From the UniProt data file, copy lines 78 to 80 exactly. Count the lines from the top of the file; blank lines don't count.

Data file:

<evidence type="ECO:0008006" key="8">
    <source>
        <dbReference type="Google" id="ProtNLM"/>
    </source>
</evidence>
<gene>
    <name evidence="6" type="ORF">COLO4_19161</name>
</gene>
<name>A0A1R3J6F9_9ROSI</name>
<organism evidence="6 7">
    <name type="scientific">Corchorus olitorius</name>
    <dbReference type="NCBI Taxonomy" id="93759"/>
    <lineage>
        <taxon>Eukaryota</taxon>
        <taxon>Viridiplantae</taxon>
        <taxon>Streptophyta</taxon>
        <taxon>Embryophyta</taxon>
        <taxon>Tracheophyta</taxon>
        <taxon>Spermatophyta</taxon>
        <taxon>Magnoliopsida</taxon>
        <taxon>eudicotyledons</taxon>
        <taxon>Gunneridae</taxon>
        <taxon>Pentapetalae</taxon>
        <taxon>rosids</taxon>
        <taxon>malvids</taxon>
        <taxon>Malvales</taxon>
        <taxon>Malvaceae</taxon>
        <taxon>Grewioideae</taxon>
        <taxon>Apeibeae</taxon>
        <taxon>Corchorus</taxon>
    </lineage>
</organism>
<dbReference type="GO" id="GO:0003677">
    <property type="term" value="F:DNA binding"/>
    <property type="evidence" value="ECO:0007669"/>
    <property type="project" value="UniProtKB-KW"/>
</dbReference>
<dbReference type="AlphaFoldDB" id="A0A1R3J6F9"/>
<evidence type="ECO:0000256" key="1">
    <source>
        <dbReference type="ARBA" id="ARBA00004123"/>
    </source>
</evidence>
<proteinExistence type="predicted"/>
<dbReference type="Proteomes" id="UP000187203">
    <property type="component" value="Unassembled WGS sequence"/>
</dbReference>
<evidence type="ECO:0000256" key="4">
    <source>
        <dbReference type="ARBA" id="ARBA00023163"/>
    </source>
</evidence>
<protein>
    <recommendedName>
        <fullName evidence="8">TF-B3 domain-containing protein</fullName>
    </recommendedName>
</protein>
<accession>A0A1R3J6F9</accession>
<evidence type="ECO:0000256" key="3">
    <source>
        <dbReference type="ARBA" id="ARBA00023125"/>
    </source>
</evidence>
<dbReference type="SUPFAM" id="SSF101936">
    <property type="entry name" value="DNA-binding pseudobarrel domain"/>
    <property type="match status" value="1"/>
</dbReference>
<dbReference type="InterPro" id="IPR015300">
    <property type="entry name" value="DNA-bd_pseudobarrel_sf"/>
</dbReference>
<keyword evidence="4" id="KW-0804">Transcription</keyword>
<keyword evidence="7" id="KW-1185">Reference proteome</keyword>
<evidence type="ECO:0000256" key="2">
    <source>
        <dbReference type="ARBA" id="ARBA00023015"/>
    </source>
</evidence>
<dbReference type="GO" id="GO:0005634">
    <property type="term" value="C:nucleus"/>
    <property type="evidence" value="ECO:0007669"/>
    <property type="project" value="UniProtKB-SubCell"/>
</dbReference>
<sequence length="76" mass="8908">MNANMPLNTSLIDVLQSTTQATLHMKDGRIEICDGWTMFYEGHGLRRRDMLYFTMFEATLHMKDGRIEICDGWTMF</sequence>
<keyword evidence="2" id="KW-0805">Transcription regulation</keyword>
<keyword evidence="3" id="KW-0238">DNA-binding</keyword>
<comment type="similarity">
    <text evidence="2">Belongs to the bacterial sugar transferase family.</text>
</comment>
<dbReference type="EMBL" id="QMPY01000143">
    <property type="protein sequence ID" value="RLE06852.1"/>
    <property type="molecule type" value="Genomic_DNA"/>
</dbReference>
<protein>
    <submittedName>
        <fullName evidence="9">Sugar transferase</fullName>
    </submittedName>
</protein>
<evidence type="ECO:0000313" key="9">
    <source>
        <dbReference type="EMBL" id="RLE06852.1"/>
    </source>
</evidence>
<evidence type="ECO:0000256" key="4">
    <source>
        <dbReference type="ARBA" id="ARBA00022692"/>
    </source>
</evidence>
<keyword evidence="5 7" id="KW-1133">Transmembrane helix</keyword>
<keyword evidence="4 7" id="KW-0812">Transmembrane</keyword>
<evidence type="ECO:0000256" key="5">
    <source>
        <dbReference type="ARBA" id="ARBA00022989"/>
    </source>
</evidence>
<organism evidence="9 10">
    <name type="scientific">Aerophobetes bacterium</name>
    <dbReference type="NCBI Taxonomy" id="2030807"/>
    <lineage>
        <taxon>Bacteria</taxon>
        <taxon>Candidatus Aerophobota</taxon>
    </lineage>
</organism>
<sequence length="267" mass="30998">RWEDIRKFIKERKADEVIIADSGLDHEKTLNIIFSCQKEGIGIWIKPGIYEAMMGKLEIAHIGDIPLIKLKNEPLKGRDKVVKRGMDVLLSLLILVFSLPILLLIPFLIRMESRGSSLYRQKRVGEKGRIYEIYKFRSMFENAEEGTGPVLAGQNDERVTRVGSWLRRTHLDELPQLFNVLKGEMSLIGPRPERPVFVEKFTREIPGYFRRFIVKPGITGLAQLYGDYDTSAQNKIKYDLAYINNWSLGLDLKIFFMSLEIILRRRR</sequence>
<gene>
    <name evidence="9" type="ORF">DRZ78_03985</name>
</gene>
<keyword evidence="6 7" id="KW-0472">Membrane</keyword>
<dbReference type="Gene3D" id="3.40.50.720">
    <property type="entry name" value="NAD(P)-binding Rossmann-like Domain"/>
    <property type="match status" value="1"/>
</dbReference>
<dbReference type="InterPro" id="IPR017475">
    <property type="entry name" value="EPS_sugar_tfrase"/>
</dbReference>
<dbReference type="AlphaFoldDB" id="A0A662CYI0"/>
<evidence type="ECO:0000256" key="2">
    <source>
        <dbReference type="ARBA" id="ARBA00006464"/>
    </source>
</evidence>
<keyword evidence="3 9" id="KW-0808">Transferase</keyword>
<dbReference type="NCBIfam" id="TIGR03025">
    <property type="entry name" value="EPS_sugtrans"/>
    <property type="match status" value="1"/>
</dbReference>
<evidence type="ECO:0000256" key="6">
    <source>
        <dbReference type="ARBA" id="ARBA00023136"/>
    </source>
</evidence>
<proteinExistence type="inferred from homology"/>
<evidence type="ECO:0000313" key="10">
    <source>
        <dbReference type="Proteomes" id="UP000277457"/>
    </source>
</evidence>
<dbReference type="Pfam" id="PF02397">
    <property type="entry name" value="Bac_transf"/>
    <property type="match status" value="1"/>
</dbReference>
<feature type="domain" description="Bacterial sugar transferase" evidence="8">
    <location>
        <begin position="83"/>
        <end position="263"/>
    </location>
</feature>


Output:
<dbReference type="GO" id="GO:0005634">
    <property type="term" value="C:nucleus"/>
    <property type="evidence" value="ECO:0007669"/>